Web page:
"The passengers were ordered to get off the busses and enter the Border Patrol offices, where they refused to provide the documentation officials were demanding.
"'They were asked for their identification but the passengers felt it was racial profiling and exercised their right to remain silent," [Freedom Ride leader Leone] Bicchieri said. "Almost everyone on both busses are people of color.' "How about "almost everyone on both busses" were illegal immigrants riding a bus with a sign on each side saying "Illegal Immigrants Here."?
"The Border Patrol said it didn't know if any passengers were detained. Bicchieri said he 'didn't know' if any of the passengers are illegal aliens" [Immigrant Activists Stopped by Border Patrol, September 26, 2003, by Jim Forsyth, WOAI.com]It's a good thing Bicchieri "doesn't know." If he did, he would be admitting to smuggling illegals.
And did the Border Patrol manage to detain any of these people? No, according to WOAI, the
"…busses were released following the intervention of El Paso Bishop Armando X. Ochoa and two [unnamed] members of Congress, who called on the Border Patrol, which is now a part of the Department of Homeland Security, to allow the passengers to proceed."I'd like to know who those congressmen were, and what their excuse was.
It doesn't seem proper for them to let people they strongly suspect of being illegal go because they have a Democratic Congressman in their corner. And as for the Bishop's intervention, it would inspire screams from liberals if he'd succeeded in intervening on behalf of anti-abortion protesters.
Why does the Catholic Church's hierarchy insist on helping illegals continue to invade the US?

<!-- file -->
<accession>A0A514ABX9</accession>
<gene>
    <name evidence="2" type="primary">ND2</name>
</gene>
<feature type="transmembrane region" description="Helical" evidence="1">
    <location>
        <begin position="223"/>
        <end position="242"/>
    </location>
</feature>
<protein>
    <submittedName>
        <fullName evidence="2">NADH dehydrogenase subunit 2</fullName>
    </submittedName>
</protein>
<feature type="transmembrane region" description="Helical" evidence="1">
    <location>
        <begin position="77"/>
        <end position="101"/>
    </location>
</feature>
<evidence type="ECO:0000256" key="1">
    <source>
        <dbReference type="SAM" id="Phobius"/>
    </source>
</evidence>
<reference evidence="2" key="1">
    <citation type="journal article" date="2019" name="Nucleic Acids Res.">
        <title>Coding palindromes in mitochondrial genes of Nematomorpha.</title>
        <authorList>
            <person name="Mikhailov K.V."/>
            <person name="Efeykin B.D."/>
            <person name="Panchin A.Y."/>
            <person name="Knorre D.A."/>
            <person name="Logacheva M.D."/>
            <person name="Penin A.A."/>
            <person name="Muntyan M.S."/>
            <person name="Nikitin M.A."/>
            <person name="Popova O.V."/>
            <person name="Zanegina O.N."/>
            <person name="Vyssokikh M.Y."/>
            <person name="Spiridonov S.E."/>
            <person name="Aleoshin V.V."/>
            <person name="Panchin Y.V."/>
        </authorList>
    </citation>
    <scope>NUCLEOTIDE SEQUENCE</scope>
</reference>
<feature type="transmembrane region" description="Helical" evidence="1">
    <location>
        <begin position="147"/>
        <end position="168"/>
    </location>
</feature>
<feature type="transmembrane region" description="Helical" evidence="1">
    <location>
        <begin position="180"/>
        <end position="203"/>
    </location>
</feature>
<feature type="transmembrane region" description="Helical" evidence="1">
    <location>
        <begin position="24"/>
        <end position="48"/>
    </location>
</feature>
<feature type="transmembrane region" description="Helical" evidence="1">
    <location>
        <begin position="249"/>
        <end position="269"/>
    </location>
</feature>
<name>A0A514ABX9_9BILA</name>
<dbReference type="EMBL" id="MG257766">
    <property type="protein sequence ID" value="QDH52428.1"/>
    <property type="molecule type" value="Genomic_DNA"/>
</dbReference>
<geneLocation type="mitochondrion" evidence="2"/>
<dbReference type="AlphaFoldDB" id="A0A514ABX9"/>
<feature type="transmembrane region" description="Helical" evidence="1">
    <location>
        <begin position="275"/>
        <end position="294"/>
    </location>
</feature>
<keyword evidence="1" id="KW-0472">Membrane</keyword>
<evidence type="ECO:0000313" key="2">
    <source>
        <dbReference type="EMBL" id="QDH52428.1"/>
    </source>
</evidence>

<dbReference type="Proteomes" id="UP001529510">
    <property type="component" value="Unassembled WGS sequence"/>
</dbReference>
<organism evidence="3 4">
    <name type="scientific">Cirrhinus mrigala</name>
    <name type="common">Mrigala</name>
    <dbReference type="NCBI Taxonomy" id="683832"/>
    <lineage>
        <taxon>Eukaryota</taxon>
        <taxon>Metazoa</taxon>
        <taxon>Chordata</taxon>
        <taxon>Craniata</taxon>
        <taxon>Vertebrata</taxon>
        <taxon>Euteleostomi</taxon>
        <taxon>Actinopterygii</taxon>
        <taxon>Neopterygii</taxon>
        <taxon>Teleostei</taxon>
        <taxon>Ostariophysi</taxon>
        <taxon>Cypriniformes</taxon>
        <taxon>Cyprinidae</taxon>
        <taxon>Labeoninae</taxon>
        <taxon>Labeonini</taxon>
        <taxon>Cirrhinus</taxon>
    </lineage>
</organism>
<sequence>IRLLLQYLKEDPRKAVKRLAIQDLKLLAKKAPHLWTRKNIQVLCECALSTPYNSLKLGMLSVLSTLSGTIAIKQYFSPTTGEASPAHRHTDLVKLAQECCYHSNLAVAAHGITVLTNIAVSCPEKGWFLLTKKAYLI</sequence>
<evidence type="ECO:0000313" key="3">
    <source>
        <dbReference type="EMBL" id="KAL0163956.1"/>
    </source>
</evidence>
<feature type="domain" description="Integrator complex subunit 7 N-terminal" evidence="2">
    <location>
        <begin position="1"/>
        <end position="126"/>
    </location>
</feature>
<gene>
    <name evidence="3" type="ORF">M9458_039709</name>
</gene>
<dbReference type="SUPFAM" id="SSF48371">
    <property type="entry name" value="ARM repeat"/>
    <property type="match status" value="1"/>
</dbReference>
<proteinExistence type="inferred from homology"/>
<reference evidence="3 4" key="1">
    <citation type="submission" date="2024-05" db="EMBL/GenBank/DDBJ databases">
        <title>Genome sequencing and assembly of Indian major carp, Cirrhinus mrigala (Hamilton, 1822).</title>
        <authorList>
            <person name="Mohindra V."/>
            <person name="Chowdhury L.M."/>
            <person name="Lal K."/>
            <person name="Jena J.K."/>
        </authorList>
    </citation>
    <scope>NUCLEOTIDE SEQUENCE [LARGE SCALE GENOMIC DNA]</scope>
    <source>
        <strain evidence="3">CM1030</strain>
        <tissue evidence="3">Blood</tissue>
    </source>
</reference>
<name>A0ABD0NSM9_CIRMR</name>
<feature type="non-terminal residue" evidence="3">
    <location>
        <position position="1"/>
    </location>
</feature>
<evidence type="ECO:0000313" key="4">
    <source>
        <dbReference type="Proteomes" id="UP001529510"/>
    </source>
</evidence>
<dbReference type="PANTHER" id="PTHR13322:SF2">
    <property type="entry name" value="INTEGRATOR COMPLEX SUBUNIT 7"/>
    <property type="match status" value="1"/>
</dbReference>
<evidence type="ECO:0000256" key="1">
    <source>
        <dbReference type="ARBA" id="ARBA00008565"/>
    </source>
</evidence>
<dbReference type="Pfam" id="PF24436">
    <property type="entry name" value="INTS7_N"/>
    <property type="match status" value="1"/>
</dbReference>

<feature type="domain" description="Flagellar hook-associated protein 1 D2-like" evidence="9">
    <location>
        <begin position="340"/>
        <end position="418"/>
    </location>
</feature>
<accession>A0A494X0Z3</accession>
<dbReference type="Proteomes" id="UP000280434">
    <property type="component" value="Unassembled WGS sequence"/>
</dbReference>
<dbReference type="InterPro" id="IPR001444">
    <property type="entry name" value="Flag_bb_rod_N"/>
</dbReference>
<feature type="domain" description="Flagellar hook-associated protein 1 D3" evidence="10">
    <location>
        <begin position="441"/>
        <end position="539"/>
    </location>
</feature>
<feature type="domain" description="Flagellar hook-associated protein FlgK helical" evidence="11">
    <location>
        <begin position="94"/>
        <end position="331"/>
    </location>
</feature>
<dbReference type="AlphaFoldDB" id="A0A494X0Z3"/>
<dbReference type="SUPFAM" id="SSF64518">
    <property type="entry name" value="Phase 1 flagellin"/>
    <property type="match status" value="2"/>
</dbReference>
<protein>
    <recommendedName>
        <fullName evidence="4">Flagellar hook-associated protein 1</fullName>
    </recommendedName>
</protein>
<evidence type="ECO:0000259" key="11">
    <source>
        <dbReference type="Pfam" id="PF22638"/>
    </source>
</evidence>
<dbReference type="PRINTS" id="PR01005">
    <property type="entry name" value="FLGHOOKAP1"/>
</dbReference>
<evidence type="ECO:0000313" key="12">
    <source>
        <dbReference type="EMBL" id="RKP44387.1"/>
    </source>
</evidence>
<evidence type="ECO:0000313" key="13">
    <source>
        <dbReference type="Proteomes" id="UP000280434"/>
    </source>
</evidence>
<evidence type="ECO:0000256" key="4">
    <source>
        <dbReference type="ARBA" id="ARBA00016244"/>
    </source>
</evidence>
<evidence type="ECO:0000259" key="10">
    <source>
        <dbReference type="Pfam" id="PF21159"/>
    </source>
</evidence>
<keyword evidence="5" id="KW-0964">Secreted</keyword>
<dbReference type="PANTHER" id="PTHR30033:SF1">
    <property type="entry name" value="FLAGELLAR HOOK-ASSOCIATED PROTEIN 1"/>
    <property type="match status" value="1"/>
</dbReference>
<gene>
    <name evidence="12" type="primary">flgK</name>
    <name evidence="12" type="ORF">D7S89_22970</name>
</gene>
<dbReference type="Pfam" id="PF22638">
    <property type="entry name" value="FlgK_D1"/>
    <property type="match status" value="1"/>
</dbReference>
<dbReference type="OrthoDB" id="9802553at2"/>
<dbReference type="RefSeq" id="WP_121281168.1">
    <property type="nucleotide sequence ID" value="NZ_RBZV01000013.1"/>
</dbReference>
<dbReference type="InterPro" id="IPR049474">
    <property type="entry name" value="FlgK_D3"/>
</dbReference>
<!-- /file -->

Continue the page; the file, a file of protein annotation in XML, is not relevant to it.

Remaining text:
The change doesn't reflect preaching and conversions, but rather massive illegal immigration from Mexico.
Reference the above piece using this permanent URL: /articles/the-fulford-file-by-james-fulford-102#borderRepublic of the Philippines is getting into the act.
The San Francisco Chronicle reports that the Philippine government has passed a law allowing overseas Filipinos to reclaim their citizenship, without, apparently, damaging their claim to US citizenship.
Both the INS (whatever they're calling it this week) and the reporter who covered this story seem happy about his.
"Naturalized U.S. citizens do not lose their U.S. citizenship unless they formally renounce it, or unless they serve in the military of a foreign state at war with the United States, according to a spokeswoman for U.S. Citizenship and Immigration Services, formerly the Immigration and Naturalization Service.
And the oath that the Philippine consul general administered was carefully worded to avoid any renunciation.
"'I will support and defend the constitution of the Philippines,' the oath said. 'I recognize the supreme authority of the Philippines.'
"Nothing wrong with that, said one new Philippine citizen, taking a champagne refill. A man may be loyal to a lot of supreme authorities at the same time. [Loyal Americans reclaim their Philippine citizenship |For immigrants new law means best of both worlds, By Steve Rubenstein, September 30, 2003]No he can't. Supreme means supreme. That's why the current US citizenship oath which all these loyal Americans took, before they took this new one to the Philippines, says
"I absolutely and entirely renounce and abjure all allegiance and fidelity to any foreign prince, potentate, state, or sovereignty, of whom or which I have heretofore been a subject or citizen."The Philippines until recently banned dual citizenship, saying that if someone became an American, he or she would now be treated as a foreigner, who couldn't "own land, hold investments and vote in next year's presidential election in their former homeland."
That strikes me as a reasonable attitude. And it might be a better one for the US government.
For those who've suggested that the old "princes and potentates" language is irrelevant to the modern world here is a short simple example:
Reference the above piece using this permanent URL: /articles/the-fulford-file-by-james-fulford-102#citizen